Tuesday, September 18, 2007

Mussina + Gagne = 2 Games Back

Mike Mussina
should always pitch on extra rest.

The Moose made his second straight strong start, this time with a healthy dose of whiffs. Over 7 shutout innings, Mussina gave up only 3 hits while striking out six, walking only one, and throwing 98 pitches. If Mussina is going to battle his way into the potential postseason rotation, he's going to have to be counted on for more than just 80-pitch outings. Tonight offered Moose's first step in that direction.

Oh yeah, the offense also put up 12 runs with Doug Mientkiewicz, Hideki Matsui and Melky Cabrera doing the heavy lifting - (each of them had three or more RBI). The Mink man continues to impress not only in the field but at the plate, collecting two more hits, one of which was a three-run homer to right. Godzilla looks like he's finally coming out of his slump, and Melky may be following suit after a sac-fly and two-run single.


  • Jose Veras looks like a totally different pitcher than the guy we all saw before having bone chips removed from his elbow. Although it wasn't as reconstructive as Tommy John surgery, Veras now flashes a fastball that hovers between 93-96mph and a tight power-curveball around 80mph. His command has been solid since joining the Yankees' expanded roster

  • Eric Gagne continues to have Yankee fans cheering his name. In what's become the Yankees non-signing of the season, Gagne gagged again, blowing yet another save and allowing three runs to score in the bottom of the eighth. One of those runs was walked in, but brilliant strategist he is, Terry Francona decided to leave the troubled reliever in the ballgame.

Belichick's Methods Revealed

Jets Fans:

In case you haven't already seen it, here is one of the funnier videos to make its way onto the blogosphere. "We're flying dark!" is the highlight, and what's most entertaining is how spot-on the Belichick voiceover may actually be.

Joba Sings Too!

Just came across this video on Youtube.

Not only can he throw 100mph, but Joba Chamberlain knows how to groove with the best of him, screeching out his remix of the Bee Gee's hit "Staying Alive." Not sure who his duet partner is, but it appears to be a bullpen catcher.

Monday, September 17, 2007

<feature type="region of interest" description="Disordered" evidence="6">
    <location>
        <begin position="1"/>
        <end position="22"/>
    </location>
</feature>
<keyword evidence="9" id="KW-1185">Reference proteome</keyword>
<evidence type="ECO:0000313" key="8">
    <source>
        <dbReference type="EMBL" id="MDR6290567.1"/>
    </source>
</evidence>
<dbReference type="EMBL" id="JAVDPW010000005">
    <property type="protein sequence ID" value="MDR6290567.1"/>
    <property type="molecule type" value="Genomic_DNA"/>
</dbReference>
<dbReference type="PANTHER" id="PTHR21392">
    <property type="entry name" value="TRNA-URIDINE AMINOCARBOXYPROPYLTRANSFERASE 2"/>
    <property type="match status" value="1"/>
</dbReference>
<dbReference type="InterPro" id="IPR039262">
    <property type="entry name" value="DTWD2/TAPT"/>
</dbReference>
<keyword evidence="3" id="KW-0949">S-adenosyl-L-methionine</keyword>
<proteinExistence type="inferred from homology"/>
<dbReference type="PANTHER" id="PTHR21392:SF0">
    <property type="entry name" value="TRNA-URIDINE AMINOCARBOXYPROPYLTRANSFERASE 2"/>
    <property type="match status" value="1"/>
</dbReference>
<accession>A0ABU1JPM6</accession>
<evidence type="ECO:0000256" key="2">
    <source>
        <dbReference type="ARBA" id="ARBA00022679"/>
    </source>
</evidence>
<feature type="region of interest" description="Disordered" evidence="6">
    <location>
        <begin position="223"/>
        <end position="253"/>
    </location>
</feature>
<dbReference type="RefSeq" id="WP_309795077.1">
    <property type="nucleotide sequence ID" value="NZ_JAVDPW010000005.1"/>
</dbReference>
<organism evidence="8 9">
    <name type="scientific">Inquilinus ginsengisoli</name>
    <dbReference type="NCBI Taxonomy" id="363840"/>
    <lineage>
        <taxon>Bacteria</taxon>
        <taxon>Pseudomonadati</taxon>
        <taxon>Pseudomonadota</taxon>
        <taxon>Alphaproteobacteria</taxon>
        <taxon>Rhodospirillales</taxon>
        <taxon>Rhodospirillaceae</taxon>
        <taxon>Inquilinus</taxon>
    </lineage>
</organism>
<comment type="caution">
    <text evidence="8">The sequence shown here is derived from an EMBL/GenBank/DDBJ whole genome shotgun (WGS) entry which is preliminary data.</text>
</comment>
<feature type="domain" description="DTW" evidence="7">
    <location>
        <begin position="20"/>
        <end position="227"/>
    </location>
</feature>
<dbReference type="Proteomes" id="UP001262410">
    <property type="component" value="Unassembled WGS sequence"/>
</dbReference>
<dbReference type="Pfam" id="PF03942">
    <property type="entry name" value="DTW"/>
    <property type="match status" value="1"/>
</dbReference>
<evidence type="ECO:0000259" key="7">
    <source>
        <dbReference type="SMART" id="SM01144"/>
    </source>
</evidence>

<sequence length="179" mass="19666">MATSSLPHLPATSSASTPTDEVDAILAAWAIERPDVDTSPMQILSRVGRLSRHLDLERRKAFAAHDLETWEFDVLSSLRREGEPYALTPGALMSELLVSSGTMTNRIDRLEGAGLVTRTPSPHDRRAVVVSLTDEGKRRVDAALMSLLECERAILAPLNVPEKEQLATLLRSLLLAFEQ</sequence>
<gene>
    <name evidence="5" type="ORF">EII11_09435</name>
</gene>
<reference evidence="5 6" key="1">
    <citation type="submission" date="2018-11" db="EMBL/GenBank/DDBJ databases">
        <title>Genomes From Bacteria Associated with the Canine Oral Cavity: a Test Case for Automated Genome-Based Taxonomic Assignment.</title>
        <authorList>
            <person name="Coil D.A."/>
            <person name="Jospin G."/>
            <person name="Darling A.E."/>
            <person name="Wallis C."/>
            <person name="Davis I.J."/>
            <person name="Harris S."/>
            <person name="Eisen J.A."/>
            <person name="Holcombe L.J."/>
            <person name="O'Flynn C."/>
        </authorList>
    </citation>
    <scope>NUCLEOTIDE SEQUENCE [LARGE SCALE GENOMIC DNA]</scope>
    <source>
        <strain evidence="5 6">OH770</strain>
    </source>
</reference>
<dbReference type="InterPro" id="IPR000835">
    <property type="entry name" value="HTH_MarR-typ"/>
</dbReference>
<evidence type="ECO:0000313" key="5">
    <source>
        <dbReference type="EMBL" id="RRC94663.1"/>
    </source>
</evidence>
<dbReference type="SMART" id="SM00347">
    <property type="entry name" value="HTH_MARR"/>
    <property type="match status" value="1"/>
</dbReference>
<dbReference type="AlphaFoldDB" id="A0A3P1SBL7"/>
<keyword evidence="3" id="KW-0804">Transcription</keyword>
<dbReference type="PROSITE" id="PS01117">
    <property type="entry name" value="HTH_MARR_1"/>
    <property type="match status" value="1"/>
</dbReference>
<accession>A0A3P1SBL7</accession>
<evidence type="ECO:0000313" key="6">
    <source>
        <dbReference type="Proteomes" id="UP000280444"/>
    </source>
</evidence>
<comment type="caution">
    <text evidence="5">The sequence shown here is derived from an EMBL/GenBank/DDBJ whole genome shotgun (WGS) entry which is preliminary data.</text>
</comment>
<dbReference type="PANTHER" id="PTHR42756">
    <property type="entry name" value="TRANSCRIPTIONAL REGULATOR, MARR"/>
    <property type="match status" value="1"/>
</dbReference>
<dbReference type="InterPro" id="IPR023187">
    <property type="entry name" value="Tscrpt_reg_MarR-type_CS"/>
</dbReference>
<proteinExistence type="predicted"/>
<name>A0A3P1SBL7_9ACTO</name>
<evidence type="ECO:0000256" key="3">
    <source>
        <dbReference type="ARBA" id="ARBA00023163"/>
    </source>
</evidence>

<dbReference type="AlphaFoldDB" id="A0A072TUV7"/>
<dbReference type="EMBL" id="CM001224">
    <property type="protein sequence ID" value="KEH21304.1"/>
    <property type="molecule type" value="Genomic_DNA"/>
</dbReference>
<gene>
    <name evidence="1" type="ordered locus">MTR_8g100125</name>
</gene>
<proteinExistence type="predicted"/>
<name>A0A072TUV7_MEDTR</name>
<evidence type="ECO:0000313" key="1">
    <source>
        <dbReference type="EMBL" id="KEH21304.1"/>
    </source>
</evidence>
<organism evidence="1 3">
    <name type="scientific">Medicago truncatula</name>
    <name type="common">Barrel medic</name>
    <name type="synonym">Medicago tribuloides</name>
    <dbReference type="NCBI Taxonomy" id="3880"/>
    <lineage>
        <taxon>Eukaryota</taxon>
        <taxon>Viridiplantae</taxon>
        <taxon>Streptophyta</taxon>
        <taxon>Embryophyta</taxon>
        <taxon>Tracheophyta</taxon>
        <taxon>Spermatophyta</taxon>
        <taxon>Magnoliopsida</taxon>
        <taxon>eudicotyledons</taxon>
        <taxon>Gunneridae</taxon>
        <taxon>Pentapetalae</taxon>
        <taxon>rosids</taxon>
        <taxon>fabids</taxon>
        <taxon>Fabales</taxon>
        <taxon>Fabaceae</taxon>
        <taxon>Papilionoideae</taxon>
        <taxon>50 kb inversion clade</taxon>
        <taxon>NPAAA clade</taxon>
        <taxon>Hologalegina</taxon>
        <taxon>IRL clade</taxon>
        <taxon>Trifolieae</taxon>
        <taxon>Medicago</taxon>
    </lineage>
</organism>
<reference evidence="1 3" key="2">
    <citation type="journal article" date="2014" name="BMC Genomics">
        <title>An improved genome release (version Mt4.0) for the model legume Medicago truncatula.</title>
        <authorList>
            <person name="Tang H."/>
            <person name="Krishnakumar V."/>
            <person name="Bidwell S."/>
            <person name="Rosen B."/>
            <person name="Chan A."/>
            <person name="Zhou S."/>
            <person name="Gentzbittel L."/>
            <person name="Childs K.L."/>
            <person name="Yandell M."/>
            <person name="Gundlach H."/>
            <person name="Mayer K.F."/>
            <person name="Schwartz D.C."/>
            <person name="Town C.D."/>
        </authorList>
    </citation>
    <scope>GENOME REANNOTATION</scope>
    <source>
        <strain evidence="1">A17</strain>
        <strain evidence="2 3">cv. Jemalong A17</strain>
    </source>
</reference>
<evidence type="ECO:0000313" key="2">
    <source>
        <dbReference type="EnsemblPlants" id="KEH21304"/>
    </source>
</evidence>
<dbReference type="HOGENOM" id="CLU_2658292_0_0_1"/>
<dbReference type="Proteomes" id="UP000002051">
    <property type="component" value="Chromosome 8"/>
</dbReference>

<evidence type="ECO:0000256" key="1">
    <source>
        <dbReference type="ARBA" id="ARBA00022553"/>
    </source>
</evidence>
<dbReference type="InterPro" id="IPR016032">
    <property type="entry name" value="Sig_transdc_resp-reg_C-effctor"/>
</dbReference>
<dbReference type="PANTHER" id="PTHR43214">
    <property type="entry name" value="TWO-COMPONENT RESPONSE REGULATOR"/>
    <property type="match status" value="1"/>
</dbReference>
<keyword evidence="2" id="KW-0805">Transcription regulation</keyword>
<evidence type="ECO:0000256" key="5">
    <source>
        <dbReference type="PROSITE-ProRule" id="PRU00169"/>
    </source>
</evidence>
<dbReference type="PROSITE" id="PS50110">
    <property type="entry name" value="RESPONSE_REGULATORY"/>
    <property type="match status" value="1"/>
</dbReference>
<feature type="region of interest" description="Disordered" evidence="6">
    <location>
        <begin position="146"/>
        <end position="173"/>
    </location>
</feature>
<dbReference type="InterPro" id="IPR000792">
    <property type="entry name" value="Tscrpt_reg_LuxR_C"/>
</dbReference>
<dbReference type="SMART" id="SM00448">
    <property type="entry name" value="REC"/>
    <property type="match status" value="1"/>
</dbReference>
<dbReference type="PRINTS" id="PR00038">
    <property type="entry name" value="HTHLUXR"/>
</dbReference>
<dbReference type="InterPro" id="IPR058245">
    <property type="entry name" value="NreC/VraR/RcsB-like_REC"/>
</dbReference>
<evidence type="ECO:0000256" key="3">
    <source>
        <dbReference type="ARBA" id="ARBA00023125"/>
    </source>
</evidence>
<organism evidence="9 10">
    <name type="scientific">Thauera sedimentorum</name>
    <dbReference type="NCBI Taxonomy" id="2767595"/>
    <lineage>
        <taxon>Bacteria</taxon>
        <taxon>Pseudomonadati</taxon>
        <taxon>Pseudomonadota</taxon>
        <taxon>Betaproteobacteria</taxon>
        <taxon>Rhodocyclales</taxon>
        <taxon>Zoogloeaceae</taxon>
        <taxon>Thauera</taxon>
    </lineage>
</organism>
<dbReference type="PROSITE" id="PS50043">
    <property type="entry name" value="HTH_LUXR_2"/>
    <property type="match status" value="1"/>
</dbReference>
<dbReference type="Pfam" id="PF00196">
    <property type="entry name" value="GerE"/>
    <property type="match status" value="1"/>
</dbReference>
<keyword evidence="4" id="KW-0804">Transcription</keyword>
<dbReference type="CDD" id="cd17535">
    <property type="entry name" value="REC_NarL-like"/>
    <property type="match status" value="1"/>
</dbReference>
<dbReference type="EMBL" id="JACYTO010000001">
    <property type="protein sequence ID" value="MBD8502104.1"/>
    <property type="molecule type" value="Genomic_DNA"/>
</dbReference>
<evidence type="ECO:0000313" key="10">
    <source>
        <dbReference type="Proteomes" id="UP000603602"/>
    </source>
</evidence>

Gagne's Best Pitch Plunks Rivera

Visiting relievers better be careful while pacing the narrow stretch of real estate located behind the right-centerfield wall of Fenway Park. After last night, opposing teams may issue their closers a set of Medieval armor before allowing them to loosen, stretch or hoard sunflower seeds.

Apparently while warming up in the visiting bullpen, Mariano Rivera was plunked on the arm by an erratic throw from Eric Gagne, who was simultaneously warming up in the Boston bullpen. The pitch, probably the most valuable one he's thrown in a Red Sox uniform, hit Mo flush on the back of his pitching elbow, leaving the Yankee closer's arm numb and possibly contributing to his 9th inning struggles last night.

From George King of the NY Post:
Mariano Rivera pitched the ninth inning of last night's game moments after his right arm went numb when hit by an errant toss that came from the Red Sox bullpen that adjoins the Yankees' pen beyond Fenway Park's right-field fence.

As Rivera prepared to protect a two-run lead in the bottom of the eighth, he was struck in the back of the elbow by a ball thrown wildly by Eric Gagne.

"It came in hot," said Yankees reliever Ron Villone, who witnessed the scary moment. "He couldn't feel his arm; it was numb. We were in the bullpen saying, 'Oh no.' "

Whether or not that incident is to blame for Mo's lack of control last night is debatable. What is certain, is that a closer's focus should entail shutout pitching while on the mound, and not dodging grenades while warming up.